Farai Chimba: Involving the Community in Sustainability
Mark Bibby Jackson talks with Farai Chimba, President of Climate Friendly Travel Registry (CFTR) member, the Hospitality Association of Zimbabwe about sustainable travel.
“Sustainability is about how you involve the local community,” says Farai Chimba, President of the Hospitality Association of Zimbabwe (HAZ). “It is about seeking partnerships.”
Farai is currently half way through his two-year stint as President of the 71-year-old trade association that represents hotels, restaurants, clubs and related establishments throughout the African state. Previously he had served as its Vice-President and before that he was the Chair of the Victoria Falls chapter. He is also the General Manager of The Victoria Falls Hotel, one of the most prestigious hotels in Zimbabwe.
I managed to catch up with Farai on his visit to London promoting the HAZ at the recent World Trade Mart.
“It’s all part of a wheel; you need all the clogs in place to make the wheel go forwards,” Farai continues. His message is that environmental sustainability in isolation is not feasible, it has to be interlaced with social and economic sustainability.
He sees the travel and tourism sector as playing a crucial role in this, especially in his home country of Zimbabwe. Farai believes that, despite the advent of virtual tours, it is most important to maintain the “physical visitation” element of travel if we are to “sustain the local community”.
Traveller trends are changing with more people asking hotels such as The Victoria Falls how they offset their carbon footprint. However, he believes that as people are considering travelling less frequently to minimise their own carbon footprint, they should also ensure that their travel has a greater positive impact upon both community and the environment.
“It’s more about how you travel,” Farai reflects, adding that tourism helps to maintain the natural environment. He cites the example of Covid during which he saw an increase in poaching as tourism disappeared.
It also encourages people to be more innovative. “To see how well nature is preserved in places like Zimbabwe can be inspirational,” he says.
Joining the CFTR
Recently, the HAZ joined the CFTR. The membership of the trade association ranges from big hotel chains to restaurant owners, although the majority of the membership comes from lodges and hotels. It has more than 200 active members.
Farai hopes that by joining the CFTR he will “bring exposure to our membership and the country to the best practices internationally.”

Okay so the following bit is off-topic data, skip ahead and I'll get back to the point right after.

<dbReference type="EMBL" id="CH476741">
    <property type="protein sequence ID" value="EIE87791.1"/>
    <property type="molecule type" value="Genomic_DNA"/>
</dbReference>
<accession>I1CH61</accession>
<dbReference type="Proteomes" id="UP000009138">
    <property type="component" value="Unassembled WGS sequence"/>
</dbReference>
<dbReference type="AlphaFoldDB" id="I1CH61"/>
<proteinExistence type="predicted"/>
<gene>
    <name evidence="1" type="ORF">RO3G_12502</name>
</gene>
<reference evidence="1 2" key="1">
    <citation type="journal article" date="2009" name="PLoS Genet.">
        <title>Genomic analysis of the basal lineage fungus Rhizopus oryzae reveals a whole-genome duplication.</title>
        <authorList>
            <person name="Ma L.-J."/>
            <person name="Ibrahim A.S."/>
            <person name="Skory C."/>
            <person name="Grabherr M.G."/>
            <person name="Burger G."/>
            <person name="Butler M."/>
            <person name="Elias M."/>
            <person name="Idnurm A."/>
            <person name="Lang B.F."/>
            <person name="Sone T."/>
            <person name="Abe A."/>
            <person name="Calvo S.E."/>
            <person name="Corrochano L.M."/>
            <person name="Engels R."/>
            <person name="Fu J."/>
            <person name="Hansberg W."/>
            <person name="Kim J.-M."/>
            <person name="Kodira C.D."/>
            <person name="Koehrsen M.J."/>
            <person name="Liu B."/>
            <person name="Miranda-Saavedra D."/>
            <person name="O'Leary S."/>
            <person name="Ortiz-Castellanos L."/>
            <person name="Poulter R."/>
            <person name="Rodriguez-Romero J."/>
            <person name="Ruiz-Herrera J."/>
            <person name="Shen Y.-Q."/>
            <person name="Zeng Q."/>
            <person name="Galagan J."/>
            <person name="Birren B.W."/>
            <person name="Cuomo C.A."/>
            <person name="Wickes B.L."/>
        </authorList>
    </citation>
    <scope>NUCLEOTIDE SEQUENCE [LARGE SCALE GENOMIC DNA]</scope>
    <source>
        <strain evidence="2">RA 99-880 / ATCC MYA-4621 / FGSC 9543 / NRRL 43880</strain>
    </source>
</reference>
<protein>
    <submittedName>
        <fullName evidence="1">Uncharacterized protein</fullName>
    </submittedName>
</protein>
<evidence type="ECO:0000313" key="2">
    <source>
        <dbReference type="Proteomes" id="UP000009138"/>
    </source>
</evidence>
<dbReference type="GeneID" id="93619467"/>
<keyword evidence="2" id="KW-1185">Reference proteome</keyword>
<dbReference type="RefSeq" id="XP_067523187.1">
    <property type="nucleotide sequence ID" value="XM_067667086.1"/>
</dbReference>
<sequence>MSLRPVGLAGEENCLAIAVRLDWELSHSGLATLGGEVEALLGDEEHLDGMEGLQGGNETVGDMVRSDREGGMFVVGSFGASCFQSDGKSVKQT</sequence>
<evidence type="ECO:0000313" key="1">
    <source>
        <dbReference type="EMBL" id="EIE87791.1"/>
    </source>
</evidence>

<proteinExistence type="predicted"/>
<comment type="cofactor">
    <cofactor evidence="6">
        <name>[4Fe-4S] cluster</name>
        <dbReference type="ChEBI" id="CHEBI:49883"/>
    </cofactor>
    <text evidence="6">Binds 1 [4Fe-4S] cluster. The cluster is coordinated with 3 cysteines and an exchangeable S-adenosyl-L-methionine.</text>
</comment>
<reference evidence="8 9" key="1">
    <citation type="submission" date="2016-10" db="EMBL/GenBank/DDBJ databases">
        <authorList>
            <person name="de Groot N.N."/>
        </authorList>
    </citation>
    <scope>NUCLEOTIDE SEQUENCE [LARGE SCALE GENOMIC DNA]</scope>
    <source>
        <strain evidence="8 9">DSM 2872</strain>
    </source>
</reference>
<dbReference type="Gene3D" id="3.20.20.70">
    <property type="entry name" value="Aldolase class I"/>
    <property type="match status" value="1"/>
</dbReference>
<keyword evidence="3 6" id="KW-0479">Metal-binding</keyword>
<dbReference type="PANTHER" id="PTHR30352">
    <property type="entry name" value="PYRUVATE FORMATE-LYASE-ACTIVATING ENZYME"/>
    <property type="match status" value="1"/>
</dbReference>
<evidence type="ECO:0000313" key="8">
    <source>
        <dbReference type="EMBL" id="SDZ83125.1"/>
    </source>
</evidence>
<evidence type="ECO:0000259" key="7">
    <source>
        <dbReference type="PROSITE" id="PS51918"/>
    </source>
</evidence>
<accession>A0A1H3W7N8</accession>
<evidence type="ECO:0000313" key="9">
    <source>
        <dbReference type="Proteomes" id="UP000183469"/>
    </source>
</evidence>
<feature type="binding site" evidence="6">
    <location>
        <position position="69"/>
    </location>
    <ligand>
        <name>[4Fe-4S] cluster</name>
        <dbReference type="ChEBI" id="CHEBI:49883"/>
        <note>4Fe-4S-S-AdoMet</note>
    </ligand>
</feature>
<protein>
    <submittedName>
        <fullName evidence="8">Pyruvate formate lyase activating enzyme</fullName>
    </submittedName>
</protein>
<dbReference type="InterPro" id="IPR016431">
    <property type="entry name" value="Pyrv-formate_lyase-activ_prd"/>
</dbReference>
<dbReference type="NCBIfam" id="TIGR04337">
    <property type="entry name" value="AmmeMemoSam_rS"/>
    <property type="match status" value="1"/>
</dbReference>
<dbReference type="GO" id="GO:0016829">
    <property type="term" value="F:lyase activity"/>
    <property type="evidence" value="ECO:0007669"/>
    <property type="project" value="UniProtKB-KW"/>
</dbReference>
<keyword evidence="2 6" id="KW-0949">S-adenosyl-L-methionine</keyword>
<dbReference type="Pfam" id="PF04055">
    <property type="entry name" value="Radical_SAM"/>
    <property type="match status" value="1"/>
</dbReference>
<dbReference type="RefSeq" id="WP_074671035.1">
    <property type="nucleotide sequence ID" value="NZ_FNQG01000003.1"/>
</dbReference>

He encourages members to contact SUNx directly – and to join the CFTR individually – “to better enhance the industry, and to transfer skills and knowledge.”
Putting Words into Action
The Victoria Falls Hotel, built in 1904, is the oldest luxury hotel in Zimbabwe and member of the Leading Hotels of the World. In this role as General Manager he is putting his words into action.
The hotel has implemented sustainability practices to give it a positive operational carbon footprint, through recycling, reducing and reusing. It also has created a centre of excellence to train peers and the community. Some 10 sustainability projects have resulted from training sessions held at the centre.
Their flagship waste separation project produces organic compost. They have also invited the local community to realise the importance of waste separation, assisted with creating sustainability gardens and other income generating projects for communities based on recycling and organic farming methods,,as well as working closely with local schools.
In 2020, The Victoria Falls Hotel converted to 100% non-plastic water bottles, as well as introducing LED lighting, and replacing their plastic laundry bags with old linen pillow cases. They have also used technology to reduce their carbon footprint, for instance turning off air conditioning units when guests are not in their rooms, and reduced the amount of produce they import.
So far the hotel has not assessed its carbon footprint, but Farai would be interested in exploring the possibility of doing this with one of SUNx Malta’s SDG-17 partners. He would also be interested in examining how The Victoria Falls Hotel could receive carbon credits in recognition for the work they have carried out so far.
The Way Forward
Farai believes that this cooperative approach is the way forward for the sector.
“There are many ways to grow tourism sustainably,” he says. “We have to look beyond borders to be able to leave something for the next generation.” Becoming part of the Climate Friendly Travel community creates a pathway to achieving this.
Article originally published on eXist, the Climate Friendly Travel Newsletter, re-published here with permission from SunX Malta.